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Case history

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Image not available. A 71-year-old man presented with increasing shortness of breath, productive cough, lethargy, weight loss and haemoptysis. CT was suggestive of stage IV lung cancer (T4N3M1a), and bronchial biopsies confirmed squamous cell carcinoma. Past medical history included peripheral vascular disease, hypertension and chronic obstructive pulmonary disease (COPD). His medications included: salbutamol inhaler (as required), simvastatin, clopidogrel, bisoprolol, amlodipine and ramipril. He had been a lifelong smoker (60 pack-year history) and drank 24 units alcohol/week. He lived with his son in a first floor flat and mobilized independently with a stick.

A Barthel Index of activities of daily living (ADL) was used to assess his functional ability and revealed he needed assistance with bathing and using stairs. He also reported intermittent dizziness on standing and two falls (one associated with syncope) in the last 6 months. His lying BP was 130/90 mmHg, with a BP of 105/65 mmHg at 1 min, which improved to 120/75 mmHg at 3 min. His ECG showed sinus rhythm with a rate of 70 bpm and no ischaemic change. He was urgently referred to a falls clinic.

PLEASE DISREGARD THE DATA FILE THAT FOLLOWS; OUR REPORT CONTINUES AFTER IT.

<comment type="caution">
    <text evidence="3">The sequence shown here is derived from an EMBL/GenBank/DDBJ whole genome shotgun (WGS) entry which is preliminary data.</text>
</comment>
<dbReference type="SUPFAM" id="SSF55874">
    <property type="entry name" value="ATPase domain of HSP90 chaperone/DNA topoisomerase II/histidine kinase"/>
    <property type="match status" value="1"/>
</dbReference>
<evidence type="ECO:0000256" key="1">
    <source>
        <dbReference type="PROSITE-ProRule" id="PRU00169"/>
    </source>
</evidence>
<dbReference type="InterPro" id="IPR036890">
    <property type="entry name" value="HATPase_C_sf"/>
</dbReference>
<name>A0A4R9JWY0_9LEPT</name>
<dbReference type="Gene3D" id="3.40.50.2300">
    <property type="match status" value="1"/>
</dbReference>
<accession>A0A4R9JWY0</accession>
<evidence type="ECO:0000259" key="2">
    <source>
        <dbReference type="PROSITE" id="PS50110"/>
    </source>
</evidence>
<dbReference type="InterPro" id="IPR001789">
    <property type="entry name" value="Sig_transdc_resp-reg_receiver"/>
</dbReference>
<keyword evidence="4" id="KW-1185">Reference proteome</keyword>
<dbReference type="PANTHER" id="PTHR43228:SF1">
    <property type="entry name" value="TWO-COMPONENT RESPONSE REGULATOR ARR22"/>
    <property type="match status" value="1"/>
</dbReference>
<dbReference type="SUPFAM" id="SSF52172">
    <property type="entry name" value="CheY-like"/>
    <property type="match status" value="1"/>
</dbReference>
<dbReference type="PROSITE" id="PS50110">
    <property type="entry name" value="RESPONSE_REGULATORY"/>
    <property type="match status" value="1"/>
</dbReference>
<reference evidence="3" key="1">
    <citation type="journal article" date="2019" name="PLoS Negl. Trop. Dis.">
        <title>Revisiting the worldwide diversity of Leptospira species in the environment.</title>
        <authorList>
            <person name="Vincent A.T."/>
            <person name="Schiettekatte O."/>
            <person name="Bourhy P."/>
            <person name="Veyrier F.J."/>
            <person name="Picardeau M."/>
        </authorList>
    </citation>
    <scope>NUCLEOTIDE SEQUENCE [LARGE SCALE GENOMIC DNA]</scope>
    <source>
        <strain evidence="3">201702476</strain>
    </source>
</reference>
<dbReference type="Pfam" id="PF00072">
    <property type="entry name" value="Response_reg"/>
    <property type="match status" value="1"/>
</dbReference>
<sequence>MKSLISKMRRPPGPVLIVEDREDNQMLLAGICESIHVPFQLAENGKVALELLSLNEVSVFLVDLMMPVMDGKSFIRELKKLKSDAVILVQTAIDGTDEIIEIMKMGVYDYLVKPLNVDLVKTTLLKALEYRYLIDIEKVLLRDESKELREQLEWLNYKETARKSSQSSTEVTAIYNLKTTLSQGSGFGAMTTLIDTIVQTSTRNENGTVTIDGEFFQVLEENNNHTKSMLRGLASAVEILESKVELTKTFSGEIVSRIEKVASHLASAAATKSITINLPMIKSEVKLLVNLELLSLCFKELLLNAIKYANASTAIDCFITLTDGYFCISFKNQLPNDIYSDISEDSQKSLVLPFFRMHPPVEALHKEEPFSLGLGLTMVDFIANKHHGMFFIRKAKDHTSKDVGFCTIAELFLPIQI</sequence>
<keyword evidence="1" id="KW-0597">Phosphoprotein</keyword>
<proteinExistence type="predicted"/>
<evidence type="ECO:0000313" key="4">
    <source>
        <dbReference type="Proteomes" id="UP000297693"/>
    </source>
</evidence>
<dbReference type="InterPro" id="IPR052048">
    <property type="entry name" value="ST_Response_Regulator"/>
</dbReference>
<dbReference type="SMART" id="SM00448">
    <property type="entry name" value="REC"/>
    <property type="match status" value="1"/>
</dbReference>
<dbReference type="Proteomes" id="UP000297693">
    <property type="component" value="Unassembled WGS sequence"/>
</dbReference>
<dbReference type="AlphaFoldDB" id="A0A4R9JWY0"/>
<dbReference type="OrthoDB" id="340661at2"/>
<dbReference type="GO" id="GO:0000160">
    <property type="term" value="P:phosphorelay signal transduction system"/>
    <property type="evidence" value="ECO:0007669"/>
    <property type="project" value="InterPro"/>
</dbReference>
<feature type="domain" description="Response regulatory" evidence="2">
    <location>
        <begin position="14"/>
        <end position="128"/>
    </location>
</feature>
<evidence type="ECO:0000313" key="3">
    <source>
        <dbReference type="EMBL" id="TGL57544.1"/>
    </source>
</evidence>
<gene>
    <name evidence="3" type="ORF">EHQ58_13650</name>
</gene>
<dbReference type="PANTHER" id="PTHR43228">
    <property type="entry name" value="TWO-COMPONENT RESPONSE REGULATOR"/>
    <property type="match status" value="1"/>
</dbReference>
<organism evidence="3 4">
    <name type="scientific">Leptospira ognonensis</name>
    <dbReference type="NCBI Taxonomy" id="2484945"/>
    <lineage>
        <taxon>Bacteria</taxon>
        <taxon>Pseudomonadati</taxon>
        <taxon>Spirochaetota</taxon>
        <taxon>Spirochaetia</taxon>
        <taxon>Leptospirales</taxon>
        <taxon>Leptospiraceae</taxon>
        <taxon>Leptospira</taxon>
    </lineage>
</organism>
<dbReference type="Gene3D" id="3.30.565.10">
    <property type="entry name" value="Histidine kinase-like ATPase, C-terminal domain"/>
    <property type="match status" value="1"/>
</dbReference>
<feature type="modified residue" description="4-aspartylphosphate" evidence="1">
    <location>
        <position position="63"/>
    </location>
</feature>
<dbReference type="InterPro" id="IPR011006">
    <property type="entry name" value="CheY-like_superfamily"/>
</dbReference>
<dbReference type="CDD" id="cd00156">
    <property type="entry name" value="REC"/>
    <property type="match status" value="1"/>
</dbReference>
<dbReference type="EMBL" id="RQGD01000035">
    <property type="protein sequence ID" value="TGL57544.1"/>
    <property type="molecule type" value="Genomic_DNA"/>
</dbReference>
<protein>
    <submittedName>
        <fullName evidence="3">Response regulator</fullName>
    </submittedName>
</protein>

In view of metastatic non-small-cell lung carcinoma (NSCLC) he was offered palliative chemotherapy and opted for treatment to preserve his quality of life. Because of his respiratory and vascular comorbidities he received carboplatin AUC 5 and gemcitabine 1000 mg/m2 with prophylactic antibiotics. He experienced severe nausea and required a dose reduction. He completed four cycles with no further complications and achieved partial response. Nine months later he progressed locally and proceeded to second-line chemotherapy with docetaxel 60 mg/m2, with partial response. He progressed 4 months later with liver metastases and at this point his performance status (PS) had deteriorated significantly and he was offered best supportive care (BSC) by his community palliative team. He died at home approximately 18 months after the initial diagnosis.

What is the goal of cancer treatment for this patient?

What is the evidence base for treatment options in metastatic NSCLC?

What is the evidence base for treatment options in this patient?

How should this patient be optimized prior to starting cancer treatment?

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What is the goal of cancer treatment for this patient?

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The treatment aim in metastatic NSCLC is to control symptoms, preserve functional status and prolong survival. The patient wanted to stay at home with his son and was willing to accept additional support. With appropriate tailored chemotherapy he achieved 18 months' survival with a good quality of life.

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What is the evidence base for treatment options in metastatic NSCLC?

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Treatment decisions should be directed by a multidisciplinary cancer team and will depend on histology, molecular pathology, age, PS, comorbidities and patient preference. Four cycles of platinum-based doublet chemotherapy are recommended for patients with PS 0–2. In the presence of EGFR mutation, tyrosine kinase inhibitors (TKIs) should be offered as first-line agents in patients with PS 0-3. Second-line ...

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